Wednesday, August 26, 2009

"DISTRICT 9" (2009) Review



I recently saw the new science-fiction thriller, "DISTRICT 9". And this is what I have to say:


"DISTRICT 9" (2009) Review

I had been looking forward to this movie for nearly two months. Ever since I heard that Peter Jackson (of the "LORD OF THE RINGS" fame) had produced a film directed and co-written by Neil Blomkamp about aliens living on Earth, I wondered if I would finally see a movie about aliens being oppressed or victimized by humans. Then I remember that I have seen similar concepts in other movies like "ALIENATION" and "E.T.".

However, "DISTRICT 9" was also supposed to be allegory about the apartheid system that Blomkamp had lived under, during his youth. In the film, aliens find themselves stranded on Earth and are forced by the South Africans to live in housing districts that practically resemble slums. When a bureaucrat from a private company that has been contracted to deal with the aliens is exposed to their biotechnology, he begins to transform into an alien . . . and finds himself being hunted by the private company so that he can use the weaponry they had confiscated from the aliens.

I must admit that Blomkamp had a great concept. And I also thought it was clever of him to use documentary-style filmaking to describe the aliens' arrival on Earth. Also, he was fortunate to get actor/writer Sharlto Copley, who gave an excellent and complex portrayal as the unfortunate bureaucrat, Wikus van der Merwe. I also enjoyed the film's special effects and some of the cinematography. But in the end, I believe that Blomkamp had tripped himself with some questionable plotlines and his portrayal of the Nigerian gangsters.

There are some aspects of the plot that bothered me. One, how did the South Africans managed to board the mother ship from helicopters? And two, how was the mother ship able to hover over Johannesburg for nearly three decades without any liquid fuel or command module (which had dropped from the ship years earlier) to move it or keep it up in the skies? I also found the action sequences featured in the movie's last half hour to be rather over-the-top at times. Blomkamp seemed to have read Michael Bay's handbook on filming action sequences. And then there were the Nigerians.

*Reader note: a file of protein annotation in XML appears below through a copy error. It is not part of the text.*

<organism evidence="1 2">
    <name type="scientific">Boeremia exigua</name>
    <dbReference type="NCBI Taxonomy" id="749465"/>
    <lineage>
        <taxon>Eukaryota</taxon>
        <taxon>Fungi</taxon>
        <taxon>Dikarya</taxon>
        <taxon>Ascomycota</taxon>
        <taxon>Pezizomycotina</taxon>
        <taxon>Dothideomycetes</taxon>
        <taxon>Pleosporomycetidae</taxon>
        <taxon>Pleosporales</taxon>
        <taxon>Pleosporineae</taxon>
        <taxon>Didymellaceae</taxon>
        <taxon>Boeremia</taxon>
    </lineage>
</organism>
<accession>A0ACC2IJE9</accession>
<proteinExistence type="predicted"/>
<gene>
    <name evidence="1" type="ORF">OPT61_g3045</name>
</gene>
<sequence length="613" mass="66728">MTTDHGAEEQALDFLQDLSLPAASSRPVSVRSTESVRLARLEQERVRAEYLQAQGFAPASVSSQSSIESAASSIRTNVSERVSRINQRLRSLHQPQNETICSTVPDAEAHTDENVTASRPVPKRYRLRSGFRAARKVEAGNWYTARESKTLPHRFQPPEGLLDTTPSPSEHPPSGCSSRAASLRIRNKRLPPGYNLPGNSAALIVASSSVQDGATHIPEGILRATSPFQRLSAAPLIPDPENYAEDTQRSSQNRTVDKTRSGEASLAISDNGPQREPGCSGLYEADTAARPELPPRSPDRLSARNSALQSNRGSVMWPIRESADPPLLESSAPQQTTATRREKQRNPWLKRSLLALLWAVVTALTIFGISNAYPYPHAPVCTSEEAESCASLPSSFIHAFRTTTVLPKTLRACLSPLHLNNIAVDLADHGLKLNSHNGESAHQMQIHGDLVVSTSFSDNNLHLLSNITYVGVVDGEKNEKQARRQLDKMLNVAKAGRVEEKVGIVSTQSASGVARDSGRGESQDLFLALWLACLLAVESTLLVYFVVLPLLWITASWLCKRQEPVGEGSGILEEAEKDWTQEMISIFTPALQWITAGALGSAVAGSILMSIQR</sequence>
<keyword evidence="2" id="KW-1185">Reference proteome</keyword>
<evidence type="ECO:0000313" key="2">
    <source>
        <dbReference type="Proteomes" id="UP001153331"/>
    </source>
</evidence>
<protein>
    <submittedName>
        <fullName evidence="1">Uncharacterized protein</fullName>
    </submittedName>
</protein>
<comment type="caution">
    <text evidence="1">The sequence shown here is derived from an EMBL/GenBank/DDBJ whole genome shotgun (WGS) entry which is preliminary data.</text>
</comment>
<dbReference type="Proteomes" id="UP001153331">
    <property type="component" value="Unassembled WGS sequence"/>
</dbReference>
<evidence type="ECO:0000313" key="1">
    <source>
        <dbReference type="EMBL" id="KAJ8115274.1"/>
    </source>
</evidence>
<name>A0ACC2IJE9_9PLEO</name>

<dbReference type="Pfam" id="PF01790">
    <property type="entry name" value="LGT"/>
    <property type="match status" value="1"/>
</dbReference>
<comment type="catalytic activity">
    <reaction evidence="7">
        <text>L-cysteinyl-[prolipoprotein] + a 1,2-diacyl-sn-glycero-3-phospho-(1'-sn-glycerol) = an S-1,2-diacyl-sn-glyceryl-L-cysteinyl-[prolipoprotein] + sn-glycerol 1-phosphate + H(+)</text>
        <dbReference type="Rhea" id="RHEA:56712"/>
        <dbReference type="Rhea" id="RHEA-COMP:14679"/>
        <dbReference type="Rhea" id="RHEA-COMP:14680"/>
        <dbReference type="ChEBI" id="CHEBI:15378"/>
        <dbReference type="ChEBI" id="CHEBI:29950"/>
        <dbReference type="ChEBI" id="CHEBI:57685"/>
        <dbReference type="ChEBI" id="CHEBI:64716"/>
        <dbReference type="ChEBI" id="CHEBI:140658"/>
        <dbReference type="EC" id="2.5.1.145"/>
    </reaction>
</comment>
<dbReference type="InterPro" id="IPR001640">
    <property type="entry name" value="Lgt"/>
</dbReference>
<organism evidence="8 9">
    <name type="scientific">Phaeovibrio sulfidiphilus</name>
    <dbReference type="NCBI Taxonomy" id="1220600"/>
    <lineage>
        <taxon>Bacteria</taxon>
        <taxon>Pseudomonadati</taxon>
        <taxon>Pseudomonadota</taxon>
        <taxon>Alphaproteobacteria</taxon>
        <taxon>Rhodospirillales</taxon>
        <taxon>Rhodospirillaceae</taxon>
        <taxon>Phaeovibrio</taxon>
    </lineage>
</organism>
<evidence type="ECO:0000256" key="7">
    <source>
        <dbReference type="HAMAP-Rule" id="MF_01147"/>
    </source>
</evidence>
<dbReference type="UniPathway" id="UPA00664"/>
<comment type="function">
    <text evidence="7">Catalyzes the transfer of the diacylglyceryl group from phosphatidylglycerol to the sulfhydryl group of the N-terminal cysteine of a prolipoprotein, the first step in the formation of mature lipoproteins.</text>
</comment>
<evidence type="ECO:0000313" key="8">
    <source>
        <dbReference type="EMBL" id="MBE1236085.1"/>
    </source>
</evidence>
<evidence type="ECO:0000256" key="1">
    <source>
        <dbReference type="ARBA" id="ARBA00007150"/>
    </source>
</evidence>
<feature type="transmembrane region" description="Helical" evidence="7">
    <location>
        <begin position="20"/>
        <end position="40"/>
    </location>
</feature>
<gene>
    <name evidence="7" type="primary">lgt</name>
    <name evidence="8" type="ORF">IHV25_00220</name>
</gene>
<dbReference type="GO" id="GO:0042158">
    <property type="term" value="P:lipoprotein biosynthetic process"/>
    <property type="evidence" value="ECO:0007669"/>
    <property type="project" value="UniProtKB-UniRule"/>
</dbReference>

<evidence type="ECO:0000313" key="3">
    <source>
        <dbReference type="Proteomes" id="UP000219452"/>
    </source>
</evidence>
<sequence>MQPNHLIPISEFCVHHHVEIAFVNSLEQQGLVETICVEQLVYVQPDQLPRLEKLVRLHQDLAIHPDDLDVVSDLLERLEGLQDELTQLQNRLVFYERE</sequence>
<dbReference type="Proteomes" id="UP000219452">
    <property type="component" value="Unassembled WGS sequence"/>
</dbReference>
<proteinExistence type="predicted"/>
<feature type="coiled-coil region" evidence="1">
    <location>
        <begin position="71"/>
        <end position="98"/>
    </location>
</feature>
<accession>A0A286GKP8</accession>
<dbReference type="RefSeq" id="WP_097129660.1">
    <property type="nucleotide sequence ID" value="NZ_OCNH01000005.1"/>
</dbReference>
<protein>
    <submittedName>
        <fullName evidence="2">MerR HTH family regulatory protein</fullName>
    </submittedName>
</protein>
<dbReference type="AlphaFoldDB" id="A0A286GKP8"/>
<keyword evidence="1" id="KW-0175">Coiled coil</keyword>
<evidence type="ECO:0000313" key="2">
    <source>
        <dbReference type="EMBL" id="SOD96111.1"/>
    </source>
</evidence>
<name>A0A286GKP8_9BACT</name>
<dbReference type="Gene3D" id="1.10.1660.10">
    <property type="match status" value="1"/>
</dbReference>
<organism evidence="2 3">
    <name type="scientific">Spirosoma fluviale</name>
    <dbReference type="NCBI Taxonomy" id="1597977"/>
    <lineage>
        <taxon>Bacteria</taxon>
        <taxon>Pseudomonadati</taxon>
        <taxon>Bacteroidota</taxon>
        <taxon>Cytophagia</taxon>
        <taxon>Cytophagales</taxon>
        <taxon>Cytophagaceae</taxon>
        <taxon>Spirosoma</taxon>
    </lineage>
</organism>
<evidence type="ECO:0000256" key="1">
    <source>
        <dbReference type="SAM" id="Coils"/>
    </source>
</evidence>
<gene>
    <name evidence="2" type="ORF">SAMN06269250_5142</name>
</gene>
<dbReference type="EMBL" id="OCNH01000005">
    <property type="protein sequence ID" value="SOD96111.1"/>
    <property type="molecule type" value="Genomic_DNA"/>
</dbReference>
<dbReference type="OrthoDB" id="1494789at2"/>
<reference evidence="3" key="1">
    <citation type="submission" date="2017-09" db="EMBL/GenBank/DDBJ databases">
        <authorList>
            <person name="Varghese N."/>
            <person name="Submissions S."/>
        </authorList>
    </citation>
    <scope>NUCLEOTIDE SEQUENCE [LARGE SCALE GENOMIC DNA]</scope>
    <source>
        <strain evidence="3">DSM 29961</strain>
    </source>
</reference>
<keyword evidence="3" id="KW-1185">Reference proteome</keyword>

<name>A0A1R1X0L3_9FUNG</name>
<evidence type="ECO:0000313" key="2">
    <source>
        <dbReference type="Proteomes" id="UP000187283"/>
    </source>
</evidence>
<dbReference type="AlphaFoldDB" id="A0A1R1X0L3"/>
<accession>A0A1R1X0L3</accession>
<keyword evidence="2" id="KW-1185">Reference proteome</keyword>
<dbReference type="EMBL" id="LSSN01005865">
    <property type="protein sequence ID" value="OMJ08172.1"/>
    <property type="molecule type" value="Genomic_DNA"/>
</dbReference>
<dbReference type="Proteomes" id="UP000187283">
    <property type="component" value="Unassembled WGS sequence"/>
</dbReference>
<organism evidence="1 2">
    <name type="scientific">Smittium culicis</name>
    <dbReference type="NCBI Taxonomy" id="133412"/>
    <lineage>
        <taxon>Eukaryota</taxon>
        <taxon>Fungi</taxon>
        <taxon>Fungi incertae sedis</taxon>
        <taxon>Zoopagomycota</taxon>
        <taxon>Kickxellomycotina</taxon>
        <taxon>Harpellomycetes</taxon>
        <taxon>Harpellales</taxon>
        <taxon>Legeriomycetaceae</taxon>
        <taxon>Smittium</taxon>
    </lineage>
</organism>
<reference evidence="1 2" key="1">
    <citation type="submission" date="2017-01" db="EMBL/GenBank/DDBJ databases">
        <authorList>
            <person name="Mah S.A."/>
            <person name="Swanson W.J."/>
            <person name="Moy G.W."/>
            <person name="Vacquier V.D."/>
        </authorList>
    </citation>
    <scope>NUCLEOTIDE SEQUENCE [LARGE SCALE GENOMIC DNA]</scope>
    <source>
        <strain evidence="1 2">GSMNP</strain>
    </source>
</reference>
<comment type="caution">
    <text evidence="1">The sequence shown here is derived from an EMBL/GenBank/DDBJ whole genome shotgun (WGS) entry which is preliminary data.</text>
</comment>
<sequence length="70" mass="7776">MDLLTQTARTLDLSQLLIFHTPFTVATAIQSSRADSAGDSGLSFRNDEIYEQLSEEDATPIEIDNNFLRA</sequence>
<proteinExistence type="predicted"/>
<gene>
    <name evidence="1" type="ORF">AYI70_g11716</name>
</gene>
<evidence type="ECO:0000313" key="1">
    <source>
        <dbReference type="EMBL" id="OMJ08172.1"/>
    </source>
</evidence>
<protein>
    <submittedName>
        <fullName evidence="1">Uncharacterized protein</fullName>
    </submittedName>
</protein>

Blomkamp's allegory about apartheid was certainly given full support from his portrayal of the white and black South Africans' intolerance toward the stranded aliens. But he had underminded his message with an offensive portrayal of the Nigerians. The gangsters are led by a wheelchair-bound Nigerian, who is told by his shaman (called "witch doctor" in the film) to consume the flesh of aliens in order to regain his health. In fact, a white South African female in the movie's mockumentary informs moviegoers that the Nigerians' "superstition" that the aliens' flesh would be able to cure many of humanity's ailiments. And the only females willing to have sex with another species - namely the aliens - are Nigerian women. It was quite clear in the film that no white females willing to commit such an act. As I had stated earlier, the Nigerian gangster's shaman is referred to as a "witch doctor" - a term that many non-Christian or non-Muslim Africans would find offensive. In fact, I found the movie's portrayal of the Nigerians to be very offensive. And as a relative of mine had pointed out, the Nigerians portrayed in "DISTRICT 9" may have regressed the motion pictures' portrayal of blacks a good five hundred years.

I wish I could say that I liked "DISTRICT 9". As I had earlier pointed out, Blomkamp's decision to use the relationship between the stranded aliens and their South African hosts could have served as a perfect allegory to apartheid. But the plotlines leading to the humans' internment of the aliens, the drawn-out action sequences in the movie's last half hour and its portrayal of the Nigerians turned me off. I found "DISTRICT 9" to be a disappointing film

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